While our hearts are in our shoes, we just need to press on and make our Lion survey count. We must get the data we need to force the issue with the relevant authorities.
Im so sorry Fatboy. You were a legend in this area. We promise to keep trying.
We may be biased but we think our dogs are totally gorgeous as well as talented, so we thought we would share a few of our action photos that Carline took this morning. We promise to take some out in the bush soon too! Faust is almost impossible to take photographs of as he is just so fast, but Carline managed a few.
With our Livestock Guardian Dogs in particular, we rely very much on our 4-legged trainers to teach the dogs what they need to know about their job, and help to straighten out any problematic dogs that are sent to us for behaviour adjustment. We have a select team of animals that help us with this, and have the right temperament for it.
First up is Jelly Bean, our Dairy cow, and her calves Jelly Belly and Jelly Pudding. She is a very tranquil lady and has just the right balance of ignoring any rambunctious behaviour, and laying down the ground rules very clearly. She is never aggressive but is firm but fair. Her daughters share her ladylike demeanour and are a great for our pups to have as their first exposure to cattle before their eyes are even open. If we have older dogs sent to us who may have been showing troubling behaviour on their farms, Bean teaches them very quickly that over enthusiasm is not OK. Whereas an aggressive cow could hurt a dog or a puppy, Bean uses minimum force and usually minimum attention. She came from a smallholding with many dogs, including 2 Great Danes, so there is nothing a dog can do that makes her so much as bat one of her beautiful long eyelashes.
Emmy the sheep is rather special. Not only is she named after Carlines mother, but her job as a dog-training sheep is very fitting as she was extremely lucky to have survived a jackal attack herself as a lamb. Unlike the vast majority of sheep, Emmy has a strong will to live and pulled through the attack before coming to live with us. She came from a farm where an Anatolian Shepherd (one of ours from Thandi's previous litter) protects the goat flock so she is familiar with big dogs. Often if sheep are not used to a big dog, they run when they first see one, but Emmy is as solid as a rock and cuddles up with any size dog.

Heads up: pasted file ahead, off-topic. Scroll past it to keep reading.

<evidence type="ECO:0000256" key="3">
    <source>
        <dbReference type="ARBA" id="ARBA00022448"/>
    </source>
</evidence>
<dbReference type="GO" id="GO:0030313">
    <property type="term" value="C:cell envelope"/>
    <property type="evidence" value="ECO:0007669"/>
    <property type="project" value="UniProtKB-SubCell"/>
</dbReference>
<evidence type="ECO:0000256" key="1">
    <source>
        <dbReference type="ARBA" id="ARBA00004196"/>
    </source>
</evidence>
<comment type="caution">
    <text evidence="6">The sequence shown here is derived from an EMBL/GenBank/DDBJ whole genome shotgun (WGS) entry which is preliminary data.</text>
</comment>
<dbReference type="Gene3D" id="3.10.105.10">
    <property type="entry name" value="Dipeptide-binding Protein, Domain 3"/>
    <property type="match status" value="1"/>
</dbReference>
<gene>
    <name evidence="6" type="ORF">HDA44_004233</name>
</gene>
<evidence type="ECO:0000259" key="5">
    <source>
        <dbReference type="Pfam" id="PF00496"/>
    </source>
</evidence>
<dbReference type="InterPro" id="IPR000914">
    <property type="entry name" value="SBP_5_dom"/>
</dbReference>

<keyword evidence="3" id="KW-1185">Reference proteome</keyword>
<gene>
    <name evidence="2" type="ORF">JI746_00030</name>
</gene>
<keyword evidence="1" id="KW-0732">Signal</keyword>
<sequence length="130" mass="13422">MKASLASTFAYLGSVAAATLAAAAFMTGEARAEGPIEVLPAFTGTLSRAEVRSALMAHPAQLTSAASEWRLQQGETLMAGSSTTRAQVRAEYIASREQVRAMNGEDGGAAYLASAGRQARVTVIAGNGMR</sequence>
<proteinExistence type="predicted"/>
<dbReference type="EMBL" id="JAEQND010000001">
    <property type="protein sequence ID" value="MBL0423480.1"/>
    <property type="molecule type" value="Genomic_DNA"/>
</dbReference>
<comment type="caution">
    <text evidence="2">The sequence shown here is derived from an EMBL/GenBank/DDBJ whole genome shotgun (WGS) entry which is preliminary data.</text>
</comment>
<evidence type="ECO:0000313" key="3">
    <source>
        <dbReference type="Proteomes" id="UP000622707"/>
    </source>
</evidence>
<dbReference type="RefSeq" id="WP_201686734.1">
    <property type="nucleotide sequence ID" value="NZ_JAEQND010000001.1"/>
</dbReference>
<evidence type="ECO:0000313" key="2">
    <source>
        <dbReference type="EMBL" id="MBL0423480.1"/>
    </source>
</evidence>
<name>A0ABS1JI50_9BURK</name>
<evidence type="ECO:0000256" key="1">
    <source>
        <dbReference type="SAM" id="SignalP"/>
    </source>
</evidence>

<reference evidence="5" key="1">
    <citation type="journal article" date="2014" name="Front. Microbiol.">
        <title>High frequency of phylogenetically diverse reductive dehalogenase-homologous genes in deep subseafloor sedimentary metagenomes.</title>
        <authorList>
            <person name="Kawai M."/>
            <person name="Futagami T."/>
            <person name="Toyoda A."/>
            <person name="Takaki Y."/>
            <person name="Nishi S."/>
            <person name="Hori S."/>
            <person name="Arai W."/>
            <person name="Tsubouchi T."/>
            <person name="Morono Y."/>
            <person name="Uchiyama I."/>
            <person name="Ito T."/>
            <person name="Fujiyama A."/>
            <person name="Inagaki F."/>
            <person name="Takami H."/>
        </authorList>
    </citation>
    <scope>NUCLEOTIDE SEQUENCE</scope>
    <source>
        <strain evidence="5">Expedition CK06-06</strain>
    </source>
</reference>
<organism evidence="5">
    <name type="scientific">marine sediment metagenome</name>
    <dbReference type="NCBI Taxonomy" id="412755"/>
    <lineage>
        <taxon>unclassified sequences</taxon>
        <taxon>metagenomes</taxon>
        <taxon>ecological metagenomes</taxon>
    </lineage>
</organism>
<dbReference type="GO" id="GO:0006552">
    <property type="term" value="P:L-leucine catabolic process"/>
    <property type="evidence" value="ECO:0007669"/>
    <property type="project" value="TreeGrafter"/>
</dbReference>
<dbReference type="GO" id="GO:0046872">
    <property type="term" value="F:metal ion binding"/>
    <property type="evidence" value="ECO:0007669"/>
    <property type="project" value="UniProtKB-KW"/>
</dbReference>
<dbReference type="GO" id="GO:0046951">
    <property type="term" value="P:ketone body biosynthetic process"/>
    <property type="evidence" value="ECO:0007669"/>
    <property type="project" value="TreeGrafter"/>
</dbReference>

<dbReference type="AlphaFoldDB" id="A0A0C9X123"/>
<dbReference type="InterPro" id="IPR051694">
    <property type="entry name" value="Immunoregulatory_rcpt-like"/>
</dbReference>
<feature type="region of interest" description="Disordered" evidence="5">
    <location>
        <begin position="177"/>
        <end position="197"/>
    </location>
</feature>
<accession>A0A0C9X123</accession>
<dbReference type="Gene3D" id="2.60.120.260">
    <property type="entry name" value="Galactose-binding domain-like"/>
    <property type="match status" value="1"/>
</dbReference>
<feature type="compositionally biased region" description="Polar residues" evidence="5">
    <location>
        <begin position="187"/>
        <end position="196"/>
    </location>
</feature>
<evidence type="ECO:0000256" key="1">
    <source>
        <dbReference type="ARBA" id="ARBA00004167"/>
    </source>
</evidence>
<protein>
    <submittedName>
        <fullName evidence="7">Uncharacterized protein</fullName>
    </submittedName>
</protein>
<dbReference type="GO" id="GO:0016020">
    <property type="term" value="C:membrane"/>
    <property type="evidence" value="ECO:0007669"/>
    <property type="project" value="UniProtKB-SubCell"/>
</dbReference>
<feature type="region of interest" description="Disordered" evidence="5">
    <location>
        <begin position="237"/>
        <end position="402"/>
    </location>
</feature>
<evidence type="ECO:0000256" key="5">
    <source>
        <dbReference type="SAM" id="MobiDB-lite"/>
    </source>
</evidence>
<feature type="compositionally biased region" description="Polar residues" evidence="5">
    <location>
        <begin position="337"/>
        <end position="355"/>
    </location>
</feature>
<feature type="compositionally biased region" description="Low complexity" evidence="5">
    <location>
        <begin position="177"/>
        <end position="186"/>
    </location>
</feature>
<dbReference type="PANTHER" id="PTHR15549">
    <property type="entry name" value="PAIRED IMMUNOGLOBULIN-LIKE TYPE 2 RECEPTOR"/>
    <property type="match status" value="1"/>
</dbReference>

Big Lizzy is a Boerbok Ewe who is unable to walk too far in veld due to an old injury to her leg. She does, however, produce the most fantastic lambs, and shares the same calm but firm attitude as Jelly Bean. She is never so aggressive that we fear she may hurt a puppy, but she does not tolerate overly playful behaviour.
No mention of our 4-legged team would be complete with a mention of the ponies. Their kraal is adjacent to one of the whelping areas and they are totally unflappable when it comes to puppies sniffing at them and exploring. Nina even helps with the detection dogs by really trying out their concentration and joining in while they are searching the paddock areas for target scents. If they can concentrate with a pony joining the game, we can throw most things at them.
This list is far from exhaustive, and the whole flocks and herds play their part at some time or another, but these are our main cast, and they are fabulous!
Last week, we had a meeting just across the border in Botswana about the state of Wild Dogs in the Northern Tuli Game Reserve (NOTUGRE). In 2008 there was a pack of 18 Wild Dogs relocated onto the reserve. Some of the dogs moved away and others split into smaller packs. The current pack that is residing on NOTUGRE consisted of 7 Wild Dogs up until 2 months ago, when a local farmer drove over 2 dogs. Unfortunately, the alpha male got killed in this horrific incident, which is leaving the alpha female with one other adult male. However, this male was caught in a snare and is not able to reproduce, which puts severe pressure on the sustainability of the pack.
According to Section 46 of the Wildlife Conservation and National Parks Act (see textbox), the farmer was in its full right to kill these two dogs as they have been or were forming a threat to his livestock (in this case ostriches), since the land he owns fall within NOTUGRE, but is not officially part of it. Legally, there is not much we can do and therefore it is of full most importance that we come up with solutions for this problem.
We offered to help and assist and we are going to look into this case in order to see if it is possible to place one of our Livestock Guardian Dogs with the ostriches to prevent any more ostriches from being taken by Wild Dogs or any other predator. This in turn protects the Wild Dogs and its carnivorous friends for getting persecuted by local farmers.
The frequency of human-wildlife conflicts world-wide have increased over the last ten years, which is mainly related to the expansion of human presence, habitat loss and fragmentation of the natural living area of the large carnivores and human exploitation of the natural prey base causing a decline in the occurrence of wild prey for the large carnivores thus increases the likelihood of depredation on livestock. Unfortunately, in most situations the large carnivores are paying a large price for preying on livestock, since the majority will get shot in order for the farmer to eliminate further stock losses, which is also the case for the Wild Dogs in Botswana.
Phudi - one of the Anatolian LGDs from the EWT Breeding programme
This is where Livestock Guardian Dogs (LGDs) come to the rescue and can be a potential solution to decrease the persecution of Wild Dogs in NOTUGRE. LGDs have proven to be an effective and efficient non-lethal tool to protect livestock from large carnivores. Scientific literature shows that if Livestock Guardian Dogs are placed with the stock, stock losses have dropped or even became zero. Livestock Guardian Dogs work by scent marking and barking to offset and distract any hunting attempts from predators. They let smaller predators now that there is a larger predator in the vicinity, which results in natural predators being pushed back on natural prey.
The 5 Wild Dogs will be strictly monitored by the Mashatu Research Team and we will soon follow up on a visit to the farm to see if it is possible to put one of our LGDs with the ostriches, and to see if we can stop the farmer from killing these magnificent animals by offering him a magnificent solution.
Green Dogs to the rescue!